The Inequality of Affection
— poetry by Donovan James

Feeble folk songs drift
Across exhaust coated streets,
While hollowed out Americans
Slurp fifty cent Saigon beer,
Back dropped by the luscious wavelengths
Of distant mountain ranges marrying clouds,
A tan and specked shore,
But all I perceive,
Are your curves, your words, your smell.

Rare dispatches stumble
Across the pacific,
Making surgeons of love lorn poets,
Who dissect the space between
Precious letters,
The feelings and thoughts
You keep bottled up.

But there's only room
For passive aggressive theories to flourish,
Worries of your indifference,
Of your bed littered
With discarded interest--
Goddamn this immutable distance!
And the enigma of your words:
"I don't really feel alone."


Oh, the inequality of affection,
Where one is left to roast,
And wait,
Words stifled in cement blocks,
For love is suffocated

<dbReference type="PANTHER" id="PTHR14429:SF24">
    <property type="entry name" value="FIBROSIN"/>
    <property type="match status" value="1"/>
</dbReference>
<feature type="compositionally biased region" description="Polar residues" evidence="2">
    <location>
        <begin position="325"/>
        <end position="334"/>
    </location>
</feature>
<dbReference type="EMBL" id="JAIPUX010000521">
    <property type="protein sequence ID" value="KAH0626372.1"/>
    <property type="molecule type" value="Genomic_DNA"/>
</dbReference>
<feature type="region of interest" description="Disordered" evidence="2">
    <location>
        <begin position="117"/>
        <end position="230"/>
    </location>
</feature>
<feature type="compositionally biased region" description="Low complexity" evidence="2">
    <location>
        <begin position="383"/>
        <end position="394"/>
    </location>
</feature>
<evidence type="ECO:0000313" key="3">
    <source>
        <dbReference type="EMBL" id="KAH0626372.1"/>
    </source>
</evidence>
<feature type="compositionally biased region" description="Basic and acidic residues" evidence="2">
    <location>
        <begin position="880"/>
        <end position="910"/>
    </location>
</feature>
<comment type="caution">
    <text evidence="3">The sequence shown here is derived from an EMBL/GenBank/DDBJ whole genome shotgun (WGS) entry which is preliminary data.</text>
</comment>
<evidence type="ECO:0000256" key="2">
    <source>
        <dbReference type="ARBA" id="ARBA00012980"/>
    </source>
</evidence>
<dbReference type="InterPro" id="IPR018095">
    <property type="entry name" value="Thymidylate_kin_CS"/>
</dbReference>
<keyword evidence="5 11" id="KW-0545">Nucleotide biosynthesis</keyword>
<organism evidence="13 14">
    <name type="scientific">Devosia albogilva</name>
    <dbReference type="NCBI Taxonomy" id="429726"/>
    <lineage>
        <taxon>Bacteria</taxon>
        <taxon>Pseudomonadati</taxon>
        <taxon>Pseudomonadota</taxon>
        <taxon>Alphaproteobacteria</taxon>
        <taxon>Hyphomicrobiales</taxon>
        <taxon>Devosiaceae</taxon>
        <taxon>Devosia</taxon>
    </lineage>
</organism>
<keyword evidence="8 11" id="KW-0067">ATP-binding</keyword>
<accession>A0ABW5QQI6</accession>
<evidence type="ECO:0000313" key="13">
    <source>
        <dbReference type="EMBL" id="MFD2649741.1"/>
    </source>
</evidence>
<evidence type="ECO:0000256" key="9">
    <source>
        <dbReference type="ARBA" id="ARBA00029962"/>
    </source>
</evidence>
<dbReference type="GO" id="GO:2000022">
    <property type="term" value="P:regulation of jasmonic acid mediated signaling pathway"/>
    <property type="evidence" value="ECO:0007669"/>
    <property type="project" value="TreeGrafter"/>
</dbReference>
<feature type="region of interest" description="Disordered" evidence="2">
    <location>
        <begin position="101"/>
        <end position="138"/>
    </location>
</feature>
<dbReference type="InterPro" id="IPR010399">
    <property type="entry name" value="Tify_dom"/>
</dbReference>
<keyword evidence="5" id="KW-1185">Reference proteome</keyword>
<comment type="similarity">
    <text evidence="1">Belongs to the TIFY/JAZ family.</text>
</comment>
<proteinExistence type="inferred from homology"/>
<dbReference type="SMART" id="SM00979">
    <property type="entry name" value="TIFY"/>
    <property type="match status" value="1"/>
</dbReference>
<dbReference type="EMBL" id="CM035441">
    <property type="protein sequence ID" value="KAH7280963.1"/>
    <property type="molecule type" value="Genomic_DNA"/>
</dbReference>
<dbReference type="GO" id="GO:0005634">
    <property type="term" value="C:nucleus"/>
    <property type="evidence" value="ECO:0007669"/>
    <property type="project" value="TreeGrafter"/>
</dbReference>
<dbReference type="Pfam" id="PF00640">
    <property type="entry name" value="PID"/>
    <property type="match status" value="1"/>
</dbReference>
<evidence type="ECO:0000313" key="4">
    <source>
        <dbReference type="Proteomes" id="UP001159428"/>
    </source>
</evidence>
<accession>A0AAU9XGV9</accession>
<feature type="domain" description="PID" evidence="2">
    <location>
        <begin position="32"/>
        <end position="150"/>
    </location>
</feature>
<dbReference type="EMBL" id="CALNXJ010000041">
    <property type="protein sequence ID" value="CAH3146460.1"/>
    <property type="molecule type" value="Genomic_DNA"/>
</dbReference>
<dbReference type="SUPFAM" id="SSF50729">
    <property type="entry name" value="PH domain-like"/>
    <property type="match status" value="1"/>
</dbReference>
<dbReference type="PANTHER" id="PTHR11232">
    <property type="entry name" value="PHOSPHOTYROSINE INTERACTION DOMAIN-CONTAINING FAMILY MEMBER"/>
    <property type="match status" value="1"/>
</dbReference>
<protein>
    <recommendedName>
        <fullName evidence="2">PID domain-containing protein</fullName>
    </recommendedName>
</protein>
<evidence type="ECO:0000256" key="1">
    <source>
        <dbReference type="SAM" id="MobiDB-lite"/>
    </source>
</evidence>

By force--
And affection won through deceit,
Is such a bitter drink,
And warmth bequeathed through pity
A somber affair,
And lust acquiesced through guilt,
A passionless gift,

Leaving love lorn poets
To ponder upon a shore,
Of when
Or if, at all,
The recipient of unrecited poems
Will return.

The chorus crescendos into silence,
And you disperse into the horizon,
Leaving only foreign mountains
Dotted with forests...
The beer is warm, the bar
I drink, absently,
Look out over the water,
Where listless embers of empire still burn,
The reeking plumes of terror,
Extending through time.

Donovan James tries to express humanistic and idealistic views in poetry, despite a ravaging cynicism. He believes that the money and effort allocated to war and fear should be used to feed, shelter, and educate the poor, no human being excluded. He tries to write poetry that connects with other buoys adrift in this absurd and lonely world.